Through our interdependent, globalized world, the U.S has long enjoyed access to goods from regions near and far. And, the apparel industry is prime example of that. Over the last 100 years, the U.S has changed its title from major apparel manufacturer to one of the largest importers of apparel and textiles. Now, with changes to costs of labor, raw materials, and new innovations in production, there are some nations showing promising new options for imports.
The Last Great Empire?
For decades, China has enjoyed being the majority source of the U.S apparel and textile imports. While the U.S has about 10 suppliers including China, Vietnam, and India, brands have been looking elsewhere for new viable markets. Although, credit must still be given to Asia as it still has a hefty market share of 55% irrespective of the removal of the U.S from the Trans-Pacific Partnership, according to Sourcing Journal Online.
India is also formidable in this business with its 2.7% increase in December 2017. In addition, Vietnam grew into a strong competitor as an alternative to Chinese apparel imports. Vietnam’s import increased strongly with a 9.5% gain and 4.83 billion SME per Quartz Media. Bangladesh is growing to become a reliable source because it offers one of the world’s lowest wages for garment workers. But, many US companies are still skeptical. Infamously poor working conditions left only 42% of U.S companies to consider increasing their business with Bangladesh.
So, You Want to Be on Top?
As of late, Mexico, has been generating excitement and promise for its quality production and close proximity to the U.S. SJ online reported that they are the 5th largest supplier to the U.S. They continued that there was a, “4.5% gain in the month and 3.8% increase for the year to 2.51 billion SME.” But, hesitation still looms at threats to break ties with NAFTA has kept some degree of potential growth at bay.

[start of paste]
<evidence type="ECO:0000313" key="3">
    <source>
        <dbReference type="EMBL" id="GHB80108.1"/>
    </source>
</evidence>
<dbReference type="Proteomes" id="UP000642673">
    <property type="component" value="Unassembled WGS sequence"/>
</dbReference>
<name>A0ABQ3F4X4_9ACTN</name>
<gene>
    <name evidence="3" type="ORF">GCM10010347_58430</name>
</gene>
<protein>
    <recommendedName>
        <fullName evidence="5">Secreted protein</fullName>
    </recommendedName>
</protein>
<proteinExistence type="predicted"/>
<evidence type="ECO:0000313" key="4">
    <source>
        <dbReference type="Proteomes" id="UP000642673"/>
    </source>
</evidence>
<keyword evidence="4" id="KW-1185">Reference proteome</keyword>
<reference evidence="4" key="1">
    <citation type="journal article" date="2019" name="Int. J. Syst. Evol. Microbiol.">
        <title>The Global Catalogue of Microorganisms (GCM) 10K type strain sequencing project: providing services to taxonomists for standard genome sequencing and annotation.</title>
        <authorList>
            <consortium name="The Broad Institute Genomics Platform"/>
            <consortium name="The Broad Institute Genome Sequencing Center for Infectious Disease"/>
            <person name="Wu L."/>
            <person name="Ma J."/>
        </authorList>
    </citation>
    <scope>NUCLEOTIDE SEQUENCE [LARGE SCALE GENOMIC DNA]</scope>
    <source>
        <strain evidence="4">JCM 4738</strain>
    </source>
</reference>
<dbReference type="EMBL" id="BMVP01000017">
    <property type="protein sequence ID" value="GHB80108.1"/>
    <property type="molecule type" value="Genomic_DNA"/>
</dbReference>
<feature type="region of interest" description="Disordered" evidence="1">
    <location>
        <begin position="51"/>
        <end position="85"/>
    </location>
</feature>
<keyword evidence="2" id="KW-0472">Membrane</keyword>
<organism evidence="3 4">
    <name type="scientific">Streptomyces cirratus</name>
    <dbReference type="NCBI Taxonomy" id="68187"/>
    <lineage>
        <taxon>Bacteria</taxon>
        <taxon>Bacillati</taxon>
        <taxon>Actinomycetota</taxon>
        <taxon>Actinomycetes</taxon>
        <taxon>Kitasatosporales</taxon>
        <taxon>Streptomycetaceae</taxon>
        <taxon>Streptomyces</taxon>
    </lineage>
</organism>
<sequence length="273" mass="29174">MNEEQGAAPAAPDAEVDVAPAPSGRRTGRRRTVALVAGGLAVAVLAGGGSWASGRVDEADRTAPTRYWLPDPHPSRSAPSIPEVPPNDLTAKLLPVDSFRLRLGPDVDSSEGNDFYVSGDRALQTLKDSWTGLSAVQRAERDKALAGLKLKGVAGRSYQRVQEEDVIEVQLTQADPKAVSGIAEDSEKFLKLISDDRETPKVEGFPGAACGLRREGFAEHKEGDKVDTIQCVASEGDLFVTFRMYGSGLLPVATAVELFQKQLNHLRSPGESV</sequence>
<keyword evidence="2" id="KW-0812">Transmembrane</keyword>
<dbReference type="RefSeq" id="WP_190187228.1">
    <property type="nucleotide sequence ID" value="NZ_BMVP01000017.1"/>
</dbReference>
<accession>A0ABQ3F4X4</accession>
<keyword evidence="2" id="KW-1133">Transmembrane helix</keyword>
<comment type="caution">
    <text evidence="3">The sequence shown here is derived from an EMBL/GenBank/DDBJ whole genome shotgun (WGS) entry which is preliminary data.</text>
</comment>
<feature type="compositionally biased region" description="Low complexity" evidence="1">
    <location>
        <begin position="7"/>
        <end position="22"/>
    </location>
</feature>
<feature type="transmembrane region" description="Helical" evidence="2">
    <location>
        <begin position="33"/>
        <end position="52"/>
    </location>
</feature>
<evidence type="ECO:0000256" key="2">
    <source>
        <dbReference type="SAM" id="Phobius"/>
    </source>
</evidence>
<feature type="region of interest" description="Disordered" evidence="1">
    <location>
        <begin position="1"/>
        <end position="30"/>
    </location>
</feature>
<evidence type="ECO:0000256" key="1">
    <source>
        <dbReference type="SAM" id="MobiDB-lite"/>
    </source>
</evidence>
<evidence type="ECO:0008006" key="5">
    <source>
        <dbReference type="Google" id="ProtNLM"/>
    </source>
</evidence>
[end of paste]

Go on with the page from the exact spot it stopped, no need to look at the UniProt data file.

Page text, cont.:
And now, it looks like Toto isn’t the only one singing about Africa. In fact, the newest rising star for imports is Africa; most notably in Ethiopia and Kenya. In the same report, Gail Strickler, president of Global Trade for Brookfield Associates spoke on this shift. She stated,
“The fact that the government has liberalized things has made it a shining star. Electricity in Ethiopia comes mostly from renewable resources like hydroelectric power, and the costs are quite low.”
In addition, investment from both African government and outside sources are spurring the growth of factories and other facilities.
Changes within the global economy as well as the apparel industry have been rapid and robust. Infrastructure, opportunity and costs are a few factors that have been prompting U.S companies to find other solutions. As the largest consumer of apparel and textiles, they hold unique power to spur the economic development and apparel industries of those around the world.